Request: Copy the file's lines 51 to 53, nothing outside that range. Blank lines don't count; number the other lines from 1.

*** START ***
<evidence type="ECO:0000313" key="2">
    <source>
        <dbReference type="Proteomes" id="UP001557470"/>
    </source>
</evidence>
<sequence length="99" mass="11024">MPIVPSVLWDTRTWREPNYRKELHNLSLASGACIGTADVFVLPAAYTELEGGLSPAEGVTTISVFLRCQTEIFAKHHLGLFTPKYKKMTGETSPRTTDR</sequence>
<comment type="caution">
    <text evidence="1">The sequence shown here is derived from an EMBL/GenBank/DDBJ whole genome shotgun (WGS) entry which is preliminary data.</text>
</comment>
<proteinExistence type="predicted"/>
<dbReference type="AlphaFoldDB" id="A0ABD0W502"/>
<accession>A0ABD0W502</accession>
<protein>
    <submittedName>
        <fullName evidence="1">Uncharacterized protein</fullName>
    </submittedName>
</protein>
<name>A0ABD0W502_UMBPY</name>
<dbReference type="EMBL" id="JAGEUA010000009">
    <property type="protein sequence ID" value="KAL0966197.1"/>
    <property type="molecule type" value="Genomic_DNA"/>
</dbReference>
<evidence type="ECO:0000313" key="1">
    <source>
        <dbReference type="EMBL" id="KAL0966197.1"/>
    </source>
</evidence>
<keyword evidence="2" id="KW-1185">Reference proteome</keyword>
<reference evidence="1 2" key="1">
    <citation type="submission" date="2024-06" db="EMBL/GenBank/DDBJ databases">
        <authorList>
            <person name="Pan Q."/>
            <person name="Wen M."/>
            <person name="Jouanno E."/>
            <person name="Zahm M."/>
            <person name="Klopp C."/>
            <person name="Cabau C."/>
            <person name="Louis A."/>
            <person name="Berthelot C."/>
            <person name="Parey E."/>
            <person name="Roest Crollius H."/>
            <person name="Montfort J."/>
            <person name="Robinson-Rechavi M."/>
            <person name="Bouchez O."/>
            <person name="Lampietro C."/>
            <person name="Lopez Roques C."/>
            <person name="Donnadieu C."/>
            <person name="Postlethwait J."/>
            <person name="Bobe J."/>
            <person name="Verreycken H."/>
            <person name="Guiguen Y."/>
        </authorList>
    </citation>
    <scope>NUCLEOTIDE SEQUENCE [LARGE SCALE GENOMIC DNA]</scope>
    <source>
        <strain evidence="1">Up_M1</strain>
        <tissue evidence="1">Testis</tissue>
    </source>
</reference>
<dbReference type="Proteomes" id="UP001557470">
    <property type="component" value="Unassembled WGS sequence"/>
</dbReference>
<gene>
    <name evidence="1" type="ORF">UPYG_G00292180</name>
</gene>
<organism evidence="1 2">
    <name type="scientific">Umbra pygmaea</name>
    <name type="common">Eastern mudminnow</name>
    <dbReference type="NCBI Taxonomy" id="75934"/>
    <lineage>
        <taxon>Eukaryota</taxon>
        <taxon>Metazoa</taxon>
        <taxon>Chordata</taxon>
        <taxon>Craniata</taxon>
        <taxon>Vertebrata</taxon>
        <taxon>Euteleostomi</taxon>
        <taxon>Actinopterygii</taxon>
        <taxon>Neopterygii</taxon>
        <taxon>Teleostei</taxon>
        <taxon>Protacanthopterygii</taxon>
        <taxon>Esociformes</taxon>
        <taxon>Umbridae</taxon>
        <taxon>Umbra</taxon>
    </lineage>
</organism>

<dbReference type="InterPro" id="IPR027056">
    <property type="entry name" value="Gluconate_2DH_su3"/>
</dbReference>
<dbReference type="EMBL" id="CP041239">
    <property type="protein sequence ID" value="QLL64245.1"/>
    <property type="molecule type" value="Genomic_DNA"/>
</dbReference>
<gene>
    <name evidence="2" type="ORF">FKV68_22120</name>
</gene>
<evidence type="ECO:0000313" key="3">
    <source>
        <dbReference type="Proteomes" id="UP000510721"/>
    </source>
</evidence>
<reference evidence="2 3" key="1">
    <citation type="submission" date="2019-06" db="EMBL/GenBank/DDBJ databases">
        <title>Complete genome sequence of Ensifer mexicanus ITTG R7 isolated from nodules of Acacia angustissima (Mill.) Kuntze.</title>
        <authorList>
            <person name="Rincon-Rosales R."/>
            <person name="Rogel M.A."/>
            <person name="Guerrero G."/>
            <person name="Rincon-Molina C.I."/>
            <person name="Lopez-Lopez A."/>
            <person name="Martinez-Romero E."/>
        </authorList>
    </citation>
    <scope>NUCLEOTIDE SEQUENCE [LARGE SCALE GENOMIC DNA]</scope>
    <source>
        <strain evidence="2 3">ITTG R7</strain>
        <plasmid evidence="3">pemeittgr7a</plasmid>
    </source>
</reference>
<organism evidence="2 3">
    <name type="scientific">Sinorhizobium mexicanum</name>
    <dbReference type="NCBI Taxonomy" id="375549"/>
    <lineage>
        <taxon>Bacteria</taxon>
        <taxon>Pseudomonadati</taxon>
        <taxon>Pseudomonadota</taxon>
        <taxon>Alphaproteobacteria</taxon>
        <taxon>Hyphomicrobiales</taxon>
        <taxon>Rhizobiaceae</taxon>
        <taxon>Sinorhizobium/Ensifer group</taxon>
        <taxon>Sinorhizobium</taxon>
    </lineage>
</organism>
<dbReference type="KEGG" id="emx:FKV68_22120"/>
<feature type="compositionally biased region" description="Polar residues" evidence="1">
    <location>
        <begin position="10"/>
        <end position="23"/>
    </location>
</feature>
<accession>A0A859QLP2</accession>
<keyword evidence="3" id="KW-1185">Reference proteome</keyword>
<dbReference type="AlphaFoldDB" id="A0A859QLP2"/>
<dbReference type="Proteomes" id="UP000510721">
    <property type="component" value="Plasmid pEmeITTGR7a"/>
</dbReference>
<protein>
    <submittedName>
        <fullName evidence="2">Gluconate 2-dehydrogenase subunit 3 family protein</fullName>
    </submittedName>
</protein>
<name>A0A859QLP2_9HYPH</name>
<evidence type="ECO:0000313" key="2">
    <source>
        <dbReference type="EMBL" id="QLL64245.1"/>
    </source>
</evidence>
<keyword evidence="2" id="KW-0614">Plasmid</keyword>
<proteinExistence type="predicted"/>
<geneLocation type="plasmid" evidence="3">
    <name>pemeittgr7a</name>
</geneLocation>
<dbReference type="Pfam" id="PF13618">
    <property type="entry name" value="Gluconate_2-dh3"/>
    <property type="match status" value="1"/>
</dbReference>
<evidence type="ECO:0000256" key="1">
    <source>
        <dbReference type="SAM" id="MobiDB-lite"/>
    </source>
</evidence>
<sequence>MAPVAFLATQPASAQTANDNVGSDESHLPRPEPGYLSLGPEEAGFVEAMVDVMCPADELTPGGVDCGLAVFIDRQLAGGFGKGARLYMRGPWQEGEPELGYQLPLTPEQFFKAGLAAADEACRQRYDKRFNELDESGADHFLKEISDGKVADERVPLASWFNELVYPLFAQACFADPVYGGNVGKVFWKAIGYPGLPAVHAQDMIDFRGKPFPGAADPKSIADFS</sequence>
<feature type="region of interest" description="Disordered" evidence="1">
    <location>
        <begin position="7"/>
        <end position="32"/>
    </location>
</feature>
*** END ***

            <person name="Guiguen Y."/>
        </authorList>
    </citation>